“Wimbledon’s here, anyone for tennis music—from Satie to Shostakovich?” writes Anthony Bateman in Monday’s (6/29) Guardian (London). “As the grass-court tournament gets underway, here’s a volley of compositions inspired by racket play…. With the rise in popularity of the sport in the late-19th century, tennis and music soon began to make a match. Johann Strauss II, for example, included a ‘Lawn-Tennis Chorus’ in his penultimate operetta, Waldmeister (1895). If you didn’t know the title of Swedish composer Wilhelm Peterson-Berger’s Lawn Tennis, you might be hard pressed to make any connection to the game, though does the busy interplay between the two hands suggest an exchange of strokes?” Also included on Bateman’s list are Sibelius’s Tennis at Trianon (1899); Debussy’s Jeux (1913); Satie’s Le Tennis (1914); Milhaud’s ballet score Le Train Bleu (1924) “inspired by the great French six-time-Wimbledon-winner Suzanne Lenglen”; Shostakovich’s “Dance of the Tennis Players and Training Session” from his ballet The Golden Age (1930); Virgil Thomson’s Tennis—A Portrait of Henry McBride (1935), a musical portrait of Thomson’s “tennis-loving friend Henry McBride”; Britten’s Variations on a Theme of Frank Bridge (1937); Schoenberg’s Symbols for Recording Tennis Games (1948); and Mauricio Kagel’s Match (1964).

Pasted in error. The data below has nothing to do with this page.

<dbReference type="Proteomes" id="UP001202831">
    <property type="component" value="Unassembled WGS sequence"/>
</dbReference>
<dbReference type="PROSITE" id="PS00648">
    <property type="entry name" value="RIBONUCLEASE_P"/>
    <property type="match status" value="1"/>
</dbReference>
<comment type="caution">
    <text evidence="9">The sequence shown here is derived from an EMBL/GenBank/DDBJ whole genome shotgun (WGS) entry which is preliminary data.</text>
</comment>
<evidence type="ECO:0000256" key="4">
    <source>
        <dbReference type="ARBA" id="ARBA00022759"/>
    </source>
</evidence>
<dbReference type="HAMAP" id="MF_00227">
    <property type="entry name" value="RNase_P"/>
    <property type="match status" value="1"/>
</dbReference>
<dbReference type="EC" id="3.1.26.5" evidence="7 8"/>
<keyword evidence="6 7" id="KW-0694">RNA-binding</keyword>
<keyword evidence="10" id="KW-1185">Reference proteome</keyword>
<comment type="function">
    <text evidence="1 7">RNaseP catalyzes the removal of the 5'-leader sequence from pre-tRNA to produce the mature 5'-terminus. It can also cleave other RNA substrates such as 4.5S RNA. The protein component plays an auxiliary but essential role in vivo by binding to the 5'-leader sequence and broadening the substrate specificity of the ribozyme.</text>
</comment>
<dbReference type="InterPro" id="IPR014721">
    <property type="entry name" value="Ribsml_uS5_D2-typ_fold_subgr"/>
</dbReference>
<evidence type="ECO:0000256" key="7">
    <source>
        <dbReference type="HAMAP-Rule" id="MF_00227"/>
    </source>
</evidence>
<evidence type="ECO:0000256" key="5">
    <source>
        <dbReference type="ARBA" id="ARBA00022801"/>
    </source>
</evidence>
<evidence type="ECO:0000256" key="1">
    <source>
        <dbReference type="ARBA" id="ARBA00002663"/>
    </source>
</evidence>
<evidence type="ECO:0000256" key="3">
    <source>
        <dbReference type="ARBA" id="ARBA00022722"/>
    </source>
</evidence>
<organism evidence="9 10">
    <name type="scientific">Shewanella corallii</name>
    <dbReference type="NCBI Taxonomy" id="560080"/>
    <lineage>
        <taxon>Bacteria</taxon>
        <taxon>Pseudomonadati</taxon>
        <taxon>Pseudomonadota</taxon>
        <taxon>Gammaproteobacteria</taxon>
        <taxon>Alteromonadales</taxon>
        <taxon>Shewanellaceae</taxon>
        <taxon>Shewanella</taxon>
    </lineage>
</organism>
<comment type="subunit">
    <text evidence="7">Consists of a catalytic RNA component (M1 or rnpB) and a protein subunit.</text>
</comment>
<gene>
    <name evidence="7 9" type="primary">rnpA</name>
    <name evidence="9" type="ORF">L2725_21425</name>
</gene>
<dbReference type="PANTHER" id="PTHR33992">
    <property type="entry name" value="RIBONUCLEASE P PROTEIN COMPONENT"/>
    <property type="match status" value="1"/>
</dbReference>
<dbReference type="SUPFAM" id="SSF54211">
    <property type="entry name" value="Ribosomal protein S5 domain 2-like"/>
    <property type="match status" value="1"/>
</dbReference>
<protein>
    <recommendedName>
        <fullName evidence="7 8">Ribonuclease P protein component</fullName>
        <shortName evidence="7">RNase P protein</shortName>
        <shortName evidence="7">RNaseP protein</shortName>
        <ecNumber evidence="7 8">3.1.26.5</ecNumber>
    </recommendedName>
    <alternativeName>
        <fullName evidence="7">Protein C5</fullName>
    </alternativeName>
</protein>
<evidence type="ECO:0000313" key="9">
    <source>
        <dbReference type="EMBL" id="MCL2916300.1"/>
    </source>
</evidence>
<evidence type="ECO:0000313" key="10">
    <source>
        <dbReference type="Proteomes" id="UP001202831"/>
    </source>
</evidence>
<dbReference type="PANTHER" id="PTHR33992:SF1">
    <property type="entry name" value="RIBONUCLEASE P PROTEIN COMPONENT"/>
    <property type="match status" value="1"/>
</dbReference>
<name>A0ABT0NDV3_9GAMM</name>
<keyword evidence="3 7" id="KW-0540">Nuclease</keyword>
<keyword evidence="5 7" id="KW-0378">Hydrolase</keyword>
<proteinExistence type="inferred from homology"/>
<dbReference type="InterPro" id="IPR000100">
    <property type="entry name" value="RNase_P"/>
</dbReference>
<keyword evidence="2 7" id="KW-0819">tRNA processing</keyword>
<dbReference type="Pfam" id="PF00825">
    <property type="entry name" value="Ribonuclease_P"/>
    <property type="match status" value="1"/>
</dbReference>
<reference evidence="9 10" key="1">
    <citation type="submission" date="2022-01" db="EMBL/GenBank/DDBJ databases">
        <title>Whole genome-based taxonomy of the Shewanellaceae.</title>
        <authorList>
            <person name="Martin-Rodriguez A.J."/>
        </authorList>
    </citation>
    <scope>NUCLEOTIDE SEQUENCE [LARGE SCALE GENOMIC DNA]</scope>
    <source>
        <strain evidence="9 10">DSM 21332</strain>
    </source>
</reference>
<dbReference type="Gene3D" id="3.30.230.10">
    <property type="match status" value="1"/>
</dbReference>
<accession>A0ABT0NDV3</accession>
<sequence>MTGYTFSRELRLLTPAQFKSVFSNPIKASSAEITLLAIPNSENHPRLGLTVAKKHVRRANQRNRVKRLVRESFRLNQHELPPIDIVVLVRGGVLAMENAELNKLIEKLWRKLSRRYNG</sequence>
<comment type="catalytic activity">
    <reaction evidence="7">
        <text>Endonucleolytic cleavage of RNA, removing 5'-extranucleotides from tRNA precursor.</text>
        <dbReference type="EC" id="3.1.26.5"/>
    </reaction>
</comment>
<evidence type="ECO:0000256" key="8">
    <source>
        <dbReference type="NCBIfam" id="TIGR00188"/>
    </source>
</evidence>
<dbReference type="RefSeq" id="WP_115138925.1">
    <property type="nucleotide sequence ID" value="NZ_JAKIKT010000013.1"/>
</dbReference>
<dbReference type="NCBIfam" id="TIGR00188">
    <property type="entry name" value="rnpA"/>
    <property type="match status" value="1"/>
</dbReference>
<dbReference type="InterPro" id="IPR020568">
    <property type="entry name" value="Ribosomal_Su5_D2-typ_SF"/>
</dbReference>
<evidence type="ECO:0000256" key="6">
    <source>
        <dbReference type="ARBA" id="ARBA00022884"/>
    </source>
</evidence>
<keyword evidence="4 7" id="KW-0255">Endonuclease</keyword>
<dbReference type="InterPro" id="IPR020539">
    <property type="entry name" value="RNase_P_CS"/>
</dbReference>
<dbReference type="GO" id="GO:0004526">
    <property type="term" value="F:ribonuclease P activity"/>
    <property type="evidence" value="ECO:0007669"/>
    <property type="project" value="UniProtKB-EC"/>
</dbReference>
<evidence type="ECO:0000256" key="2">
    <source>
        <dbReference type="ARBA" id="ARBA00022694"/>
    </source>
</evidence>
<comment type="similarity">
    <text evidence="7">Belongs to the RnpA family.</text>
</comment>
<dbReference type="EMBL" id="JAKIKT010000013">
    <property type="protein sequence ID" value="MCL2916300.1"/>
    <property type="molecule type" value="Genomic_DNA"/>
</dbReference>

Posted July 2, 2015